(Imitation of Jack Gilbert’s “Going Wrong” from Poetry Workshop in Spring 2009. If you Google “Jack Gilbert ‘Going Wrong'” then the blog where I originally posted this appears here)
The deer are beautiful. They quietly lope up
the mountain in the dawn of days, alarming
and familiar and warm beneath the forest canopy,
the dappled moonlight fading from their orb-like eyes,
Swift gears of the sunrise, the man contemplates,
Tracking them. “What do you know of my devices!”
demands the goddess. Hmph, the man grunts loudly
and raises his bow, aiming at the russet doe,
preparing heart and mind to do something terrible.
The goddess contends: “You choose on your own
to live like this. My brother raises cities where
things are human. My aunt creates fields of wheat
but you hunt my deer.” The man releases the arrow
and the blood runs thick from a perfect wound.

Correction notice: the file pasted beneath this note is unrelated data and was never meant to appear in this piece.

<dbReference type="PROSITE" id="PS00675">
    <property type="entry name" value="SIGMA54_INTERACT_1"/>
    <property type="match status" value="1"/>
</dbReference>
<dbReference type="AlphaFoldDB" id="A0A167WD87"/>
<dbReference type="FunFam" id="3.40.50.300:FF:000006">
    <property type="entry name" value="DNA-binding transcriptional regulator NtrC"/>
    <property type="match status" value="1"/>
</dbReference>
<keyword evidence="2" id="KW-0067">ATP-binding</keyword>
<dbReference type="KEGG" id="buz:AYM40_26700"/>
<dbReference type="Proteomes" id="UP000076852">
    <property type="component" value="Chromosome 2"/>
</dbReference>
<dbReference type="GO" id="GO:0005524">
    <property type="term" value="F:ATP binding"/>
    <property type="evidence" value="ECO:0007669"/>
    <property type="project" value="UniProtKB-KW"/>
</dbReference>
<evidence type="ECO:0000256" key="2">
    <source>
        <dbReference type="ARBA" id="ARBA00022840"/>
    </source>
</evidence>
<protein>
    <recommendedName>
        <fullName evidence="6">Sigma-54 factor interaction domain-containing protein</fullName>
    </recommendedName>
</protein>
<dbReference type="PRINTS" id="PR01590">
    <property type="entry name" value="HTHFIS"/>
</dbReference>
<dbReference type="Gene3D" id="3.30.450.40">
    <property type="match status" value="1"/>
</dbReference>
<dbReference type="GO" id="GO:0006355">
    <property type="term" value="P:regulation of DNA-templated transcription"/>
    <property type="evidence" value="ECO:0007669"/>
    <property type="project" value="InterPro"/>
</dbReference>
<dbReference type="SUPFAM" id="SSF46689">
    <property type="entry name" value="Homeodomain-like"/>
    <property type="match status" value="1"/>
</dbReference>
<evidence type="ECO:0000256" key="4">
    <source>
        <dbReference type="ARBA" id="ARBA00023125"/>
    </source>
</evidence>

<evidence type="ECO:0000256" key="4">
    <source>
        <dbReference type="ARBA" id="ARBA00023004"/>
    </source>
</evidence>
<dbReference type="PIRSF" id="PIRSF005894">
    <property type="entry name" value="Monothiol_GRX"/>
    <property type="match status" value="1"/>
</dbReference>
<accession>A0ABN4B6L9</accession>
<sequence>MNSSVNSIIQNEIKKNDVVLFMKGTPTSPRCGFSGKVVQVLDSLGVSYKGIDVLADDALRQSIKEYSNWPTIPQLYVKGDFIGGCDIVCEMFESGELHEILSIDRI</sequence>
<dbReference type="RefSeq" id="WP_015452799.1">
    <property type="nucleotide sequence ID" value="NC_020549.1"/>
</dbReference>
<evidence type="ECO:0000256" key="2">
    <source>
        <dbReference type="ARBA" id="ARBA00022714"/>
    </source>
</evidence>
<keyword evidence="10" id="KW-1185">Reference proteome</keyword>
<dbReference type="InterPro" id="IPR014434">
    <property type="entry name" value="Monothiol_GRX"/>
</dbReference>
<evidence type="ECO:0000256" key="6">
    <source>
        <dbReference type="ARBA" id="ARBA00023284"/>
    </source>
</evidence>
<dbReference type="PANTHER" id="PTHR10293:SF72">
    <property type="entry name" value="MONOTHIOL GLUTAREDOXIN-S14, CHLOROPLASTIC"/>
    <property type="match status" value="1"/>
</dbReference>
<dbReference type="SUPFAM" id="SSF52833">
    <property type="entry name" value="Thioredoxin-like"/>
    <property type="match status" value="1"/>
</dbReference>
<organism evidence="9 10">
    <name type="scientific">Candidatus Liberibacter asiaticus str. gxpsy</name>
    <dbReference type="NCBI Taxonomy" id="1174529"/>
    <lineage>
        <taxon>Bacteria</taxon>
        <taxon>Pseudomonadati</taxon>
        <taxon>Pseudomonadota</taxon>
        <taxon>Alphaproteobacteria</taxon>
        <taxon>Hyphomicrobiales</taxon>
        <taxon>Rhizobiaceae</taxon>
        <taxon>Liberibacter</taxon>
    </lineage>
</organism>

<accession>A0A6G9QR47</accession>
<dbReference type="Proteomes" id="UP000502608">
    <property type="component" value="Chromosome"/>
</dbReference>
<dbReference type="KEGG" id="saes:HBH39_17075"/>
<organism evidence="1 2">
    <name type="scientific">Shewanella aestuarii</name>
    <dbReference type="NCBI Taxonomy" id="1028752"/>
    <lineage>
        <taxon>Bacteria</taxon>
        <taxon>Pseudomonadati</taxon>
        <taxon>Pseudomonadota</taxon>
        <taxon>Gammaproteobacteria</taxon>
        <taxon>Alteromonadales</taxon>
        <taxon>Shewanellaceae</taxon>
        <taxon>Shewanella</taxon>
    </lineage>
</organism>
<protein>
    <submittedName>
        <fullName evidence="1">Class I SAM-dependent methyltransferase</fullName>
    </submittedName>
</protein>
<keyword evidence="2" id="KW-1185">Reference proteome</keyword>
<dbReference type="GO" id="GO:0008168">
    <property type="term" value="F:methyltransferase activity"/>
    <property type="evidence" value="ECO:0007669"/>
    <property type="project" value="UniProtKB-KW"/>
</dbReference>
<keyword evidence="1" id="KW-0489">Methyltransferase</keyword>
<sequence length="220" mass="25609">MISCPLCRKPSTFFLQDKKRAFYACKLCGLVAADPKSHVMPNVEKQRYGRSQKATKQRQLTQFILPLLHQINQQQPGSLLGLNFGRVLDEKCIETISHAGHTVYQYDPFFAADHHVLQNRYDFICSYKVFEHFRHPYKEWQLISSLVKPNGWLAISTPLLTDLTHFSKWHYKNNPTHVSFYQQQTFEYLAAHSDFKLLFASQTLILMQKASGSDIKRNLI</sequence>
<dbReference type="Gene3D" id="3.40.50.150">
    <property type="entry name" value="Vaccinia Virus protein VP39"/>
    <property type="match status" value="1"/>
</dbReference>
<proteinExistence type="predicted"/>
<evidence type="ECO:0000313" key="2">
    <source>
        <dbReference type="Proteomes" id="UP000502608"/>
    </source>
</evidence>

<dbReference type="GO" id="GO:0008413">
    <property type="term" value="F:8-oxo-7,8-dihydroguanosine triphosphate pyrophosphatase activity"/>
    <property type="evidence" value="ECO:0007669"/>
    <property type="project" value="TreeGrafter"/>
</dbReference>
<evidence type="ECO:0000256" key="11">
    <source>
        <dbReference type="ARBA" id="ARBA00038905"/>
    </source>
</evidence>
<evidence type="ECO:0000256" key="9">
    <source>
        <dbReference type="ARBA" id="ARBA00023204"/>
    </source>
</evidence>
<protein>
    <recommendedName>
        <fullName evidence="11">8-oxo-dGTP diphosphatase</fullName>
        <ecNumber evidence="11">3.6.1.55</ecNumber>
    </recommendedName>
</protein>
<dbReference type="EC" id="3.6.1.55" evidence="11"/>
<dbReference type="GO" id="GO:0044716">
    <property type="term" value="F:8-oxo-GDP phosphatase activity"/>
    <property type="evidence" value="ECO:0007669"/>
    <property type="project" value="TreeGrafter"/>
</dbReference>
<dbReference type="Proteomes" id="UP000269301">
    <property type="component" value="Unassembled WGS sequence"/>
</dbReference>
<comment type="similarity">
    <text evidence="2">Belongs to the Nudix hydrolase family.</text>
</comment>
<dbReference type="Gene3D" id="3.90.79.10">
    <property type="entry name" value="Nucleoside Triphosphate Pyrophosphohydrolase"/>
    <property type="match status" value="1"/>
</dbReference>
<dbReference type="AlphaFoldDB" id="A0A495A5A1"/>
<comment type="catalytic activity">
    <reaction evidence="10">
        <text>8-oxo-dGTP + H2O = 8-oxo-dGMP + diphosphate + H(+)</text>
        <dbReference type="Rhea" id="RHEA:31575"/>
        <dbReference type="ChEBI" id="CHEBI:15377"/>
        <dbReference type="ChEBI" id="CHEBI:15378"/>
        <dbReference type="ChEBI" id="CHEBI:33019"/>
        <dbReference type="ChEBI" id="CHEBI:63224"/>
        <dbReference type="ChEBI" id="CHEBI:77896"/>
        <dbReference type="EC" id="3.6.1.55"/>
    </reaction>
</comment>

He leaps forward and the herd vanishes into the
safety of trees. “You have lived years without women.”
He takes out his knife to cut into the hide.
“People forget you, no one cares about you.
You are proud and obstinate.” The man slices
flesh and bones. Removes the inedible organs
and prepares the strips. I am not proud, he thinks,
opening up the carcass in the abandoned clearing
filling with new sun, shadows of vultures soaring
above the kill. Not proud, just hungry.
This work by Sarah Holmes is licensed under a Creative Commons Attribution-NonCommercial-ShareAlike 3.0 Unported License